NASA’s pioneering spacecraft New Horizons once again takes a tiny Kuiper Belt object orbiting the sun. New Horizons first imaged 1994 JR1 in November last year at a distance of 280 million kilometres. The image taken from spacecraft's Long Range Reconnaissance Imager (LORRI) in April shatter New Horizons' own record for the closest-ever views of this KBO.
According to NASA scientists the Kuiper Belt object (KBO) is just 145 kilometres wide. And these observations contain valuable findings. As combining the two observations allow us to locate the JR1 to within 1,000 kilometres, far better than any small KBO.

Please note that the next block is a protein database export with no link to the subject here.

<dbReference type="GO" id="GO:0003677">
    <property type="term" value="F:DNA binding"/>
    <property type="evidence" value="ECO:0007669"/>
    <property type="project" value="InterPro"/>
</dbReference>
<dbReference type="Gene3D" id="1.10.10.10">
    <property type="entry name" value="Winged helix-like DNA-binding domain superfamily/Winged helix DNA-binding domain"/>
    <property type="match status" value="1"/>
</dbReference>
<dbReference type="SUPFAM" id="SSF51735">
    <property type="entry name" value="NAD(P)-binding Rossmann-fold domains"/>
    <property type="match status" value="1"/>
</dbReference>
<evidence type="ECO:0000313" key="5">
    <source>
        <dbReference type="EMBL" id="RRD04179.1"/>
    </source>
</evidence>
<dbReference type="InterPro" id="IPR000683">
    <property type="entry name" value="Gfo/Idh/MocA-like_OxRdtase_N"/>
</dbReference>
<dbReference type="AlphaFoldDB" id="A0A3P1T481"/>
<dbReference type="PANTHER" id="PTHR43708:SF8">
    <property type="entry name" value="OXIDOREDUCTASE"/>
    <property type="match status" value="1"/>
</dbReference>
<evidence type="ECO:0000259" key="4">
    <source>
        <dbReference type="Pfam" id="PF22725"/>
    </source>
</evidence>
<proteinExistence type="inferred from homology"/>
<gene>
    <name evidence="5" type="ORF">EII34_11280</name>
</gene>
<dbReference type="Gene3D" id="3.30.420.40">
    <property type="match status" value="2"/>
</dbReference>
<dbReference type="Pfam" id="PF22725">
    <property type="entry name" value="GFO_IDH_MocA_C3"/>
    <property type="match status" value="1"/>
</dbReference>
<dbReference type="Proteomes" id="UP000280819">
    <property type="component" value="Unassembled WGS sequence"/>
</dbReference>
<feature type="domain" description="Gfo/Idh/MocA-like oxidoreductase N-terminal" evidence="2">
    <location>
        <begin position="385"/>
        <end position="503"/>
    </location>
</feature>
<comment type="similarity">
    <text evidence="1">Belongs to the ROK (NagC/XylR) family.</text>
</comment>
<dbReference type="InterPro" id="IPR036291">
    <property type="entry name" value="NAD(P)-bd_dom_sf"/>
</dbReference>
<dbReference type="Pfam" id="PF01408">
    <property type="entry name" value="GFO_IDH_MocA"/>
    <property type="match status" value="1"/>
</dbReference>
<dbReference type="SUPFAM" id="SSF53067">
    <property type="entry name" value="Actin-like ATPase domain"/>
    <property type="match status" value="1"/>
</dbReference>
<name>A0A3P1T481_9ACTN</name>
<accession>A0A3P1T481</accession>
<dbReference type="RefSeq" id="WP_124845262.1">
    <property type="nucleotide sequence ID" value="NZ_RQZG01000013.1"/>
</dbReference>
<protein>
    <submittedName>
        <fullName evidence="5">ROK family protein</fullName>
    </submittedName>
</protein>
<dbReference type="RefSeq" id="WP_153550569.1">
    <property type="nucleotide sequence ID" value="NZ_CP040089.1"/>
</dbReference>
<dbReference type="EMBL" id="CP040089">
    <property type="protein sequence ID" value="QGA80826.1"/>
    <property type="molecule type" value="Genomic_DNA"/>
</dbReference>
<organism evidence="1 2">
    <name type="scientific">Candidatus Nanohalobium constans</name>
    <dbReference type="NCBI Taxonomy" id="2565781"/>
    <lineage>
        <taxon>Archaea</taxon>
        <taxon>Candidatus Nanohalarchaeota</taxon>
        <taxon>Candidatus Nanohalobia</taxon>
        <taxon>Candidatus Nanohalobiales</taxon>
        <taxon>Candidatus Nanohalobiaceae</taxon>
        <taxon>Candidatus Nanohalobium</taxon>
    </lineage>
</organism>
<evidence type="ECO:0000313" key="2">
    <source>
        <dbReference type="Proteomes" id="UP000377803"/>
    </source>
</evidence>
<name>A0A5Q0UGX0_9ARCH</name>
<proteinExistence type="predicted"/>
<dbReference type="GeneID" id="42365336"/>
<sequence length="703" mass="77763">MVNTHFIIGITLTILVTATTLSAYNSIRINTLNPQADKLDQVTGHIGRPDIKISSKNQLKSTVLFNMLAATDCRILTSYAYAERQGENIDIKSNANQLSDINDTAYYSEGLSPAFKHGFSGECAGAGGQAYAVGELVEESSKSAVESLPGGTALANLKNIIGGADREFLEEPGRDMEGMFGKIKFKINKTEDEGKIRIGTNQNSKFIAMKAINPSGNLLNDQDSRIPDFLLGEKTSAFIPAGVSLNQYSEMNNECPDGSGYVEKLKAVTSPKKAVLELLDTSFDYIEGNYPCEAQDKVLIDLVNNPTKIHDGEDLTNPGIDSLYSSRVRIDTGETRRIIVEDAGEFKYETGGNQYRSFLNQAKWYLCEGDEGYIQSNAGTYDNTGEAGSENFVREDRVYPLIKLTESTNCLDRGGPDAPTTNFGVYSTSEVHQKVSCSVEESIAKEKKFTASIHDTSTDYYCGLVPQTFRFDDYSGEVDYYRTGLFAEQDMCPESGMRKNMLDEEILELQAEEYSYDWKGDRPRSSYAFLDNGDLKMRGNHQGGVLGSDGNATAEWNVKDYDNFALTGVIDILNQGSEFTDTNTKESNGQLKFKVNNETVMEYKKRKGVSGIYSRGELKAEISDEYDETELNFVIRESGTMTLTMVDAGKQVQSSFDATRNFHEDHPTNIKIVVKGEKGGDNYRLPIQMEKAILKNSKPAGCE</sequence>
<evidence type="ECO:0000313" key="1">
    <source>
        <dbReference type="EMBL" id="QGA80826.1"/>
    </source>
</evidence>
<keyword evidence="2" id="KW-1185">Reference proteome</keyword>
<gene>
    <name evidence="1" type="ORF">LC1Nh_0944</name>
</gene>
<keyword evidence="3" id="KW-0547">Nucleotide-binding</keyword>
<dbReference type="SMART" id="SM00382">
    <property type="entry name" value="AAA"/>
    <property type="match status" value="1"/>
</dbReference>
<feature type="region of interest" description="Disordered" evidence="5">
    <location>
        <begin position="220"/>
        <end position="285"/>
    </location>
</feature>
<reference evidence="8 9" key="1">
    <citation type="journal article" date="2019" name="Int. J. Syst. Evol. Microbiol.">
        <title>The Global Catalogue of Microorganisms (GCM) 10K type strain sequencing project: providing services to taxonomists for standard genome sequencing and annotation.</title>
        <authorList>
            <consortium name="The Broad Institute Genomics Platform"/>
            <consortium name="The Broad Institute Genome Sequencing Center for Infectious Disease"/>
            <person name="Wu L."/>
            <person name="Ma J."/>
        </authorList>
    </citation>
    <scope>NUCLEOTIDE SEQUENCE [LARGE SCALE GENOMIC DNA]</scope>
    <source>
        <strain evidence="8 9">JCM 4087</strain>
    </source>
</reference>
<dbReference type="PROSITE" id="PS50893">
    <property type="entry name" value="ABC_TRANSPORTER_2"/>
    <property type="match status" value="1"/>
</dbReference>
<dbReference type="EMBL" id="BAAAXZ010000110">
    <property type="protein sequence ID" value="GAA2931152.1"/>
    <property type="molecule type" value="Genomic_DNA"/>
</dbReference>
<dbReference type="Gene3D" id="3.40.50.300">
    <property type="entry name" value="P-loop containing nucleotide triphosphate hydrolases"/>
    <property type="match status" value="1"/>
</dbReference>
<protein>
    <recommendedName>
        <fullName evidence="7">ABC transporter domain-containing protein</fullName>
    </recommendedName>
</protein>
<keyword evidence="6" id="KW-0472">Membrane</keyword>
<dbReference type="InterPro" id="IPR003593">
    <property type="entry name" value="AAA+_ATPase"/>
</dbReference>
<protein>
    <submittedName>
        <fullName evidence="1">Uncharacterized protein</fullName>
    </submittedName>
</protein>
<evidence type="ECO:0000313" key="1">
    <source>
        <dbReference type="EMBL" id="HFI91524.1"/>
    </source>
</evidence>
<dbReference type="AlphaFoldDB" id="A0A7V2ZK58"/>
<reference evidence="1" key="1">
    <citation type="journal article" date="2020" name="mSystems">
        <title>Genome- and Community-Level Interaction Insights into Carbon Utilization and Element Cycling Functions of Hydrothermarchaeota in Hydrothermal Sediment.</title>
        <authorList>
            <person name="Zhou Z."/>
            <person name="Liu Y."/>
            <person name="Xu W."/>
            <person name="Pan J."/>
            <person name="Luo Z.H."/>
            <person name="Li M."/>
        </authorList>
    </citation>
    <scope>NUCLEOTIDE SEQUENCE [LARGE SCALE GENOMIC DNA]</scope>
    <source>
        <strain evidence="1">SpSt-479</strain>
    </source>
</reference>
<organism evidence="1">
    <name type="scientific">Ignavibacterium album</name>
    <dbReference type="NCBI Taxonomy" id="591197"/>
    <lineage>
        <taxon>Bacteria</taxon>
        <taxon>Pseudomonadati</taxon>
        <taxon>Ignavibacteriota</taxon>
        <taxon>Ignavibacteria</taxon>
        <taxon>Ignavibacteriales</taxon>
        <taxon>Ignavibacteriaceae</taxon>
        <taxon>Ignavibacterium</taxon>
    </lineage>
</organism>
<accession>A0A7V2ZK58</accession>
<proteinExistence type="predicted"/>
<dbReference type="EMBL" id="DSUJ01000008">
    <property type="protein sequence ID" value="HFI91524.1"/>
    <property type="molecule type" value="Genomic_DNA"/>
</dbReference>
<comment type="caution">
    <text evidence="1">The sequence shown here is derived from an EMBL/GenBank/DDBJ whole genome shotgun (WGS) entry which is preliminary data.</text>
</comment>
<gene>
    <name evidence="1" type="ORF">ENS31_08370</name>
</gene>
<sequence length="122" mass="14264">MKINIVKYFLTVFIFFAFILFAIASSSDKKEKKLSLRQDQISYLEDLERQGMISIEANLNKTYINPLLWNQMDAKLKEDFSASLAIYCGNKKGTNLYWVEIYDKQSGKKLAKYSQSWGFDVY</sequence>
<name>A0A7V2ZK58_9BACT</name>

With the help of this data, scientists are now able to determine the object’s rotation period which is once every 5.4 hours for one JR1 day.
These observations can serve as best practice for possible close-up looks at about 20 more ancient Kuiper Belt objects that may come in the next few years. The spacecraft is on for an ultra-close flyby of another Kuiper Belt object, "2014 MU69", on January 1, 2019.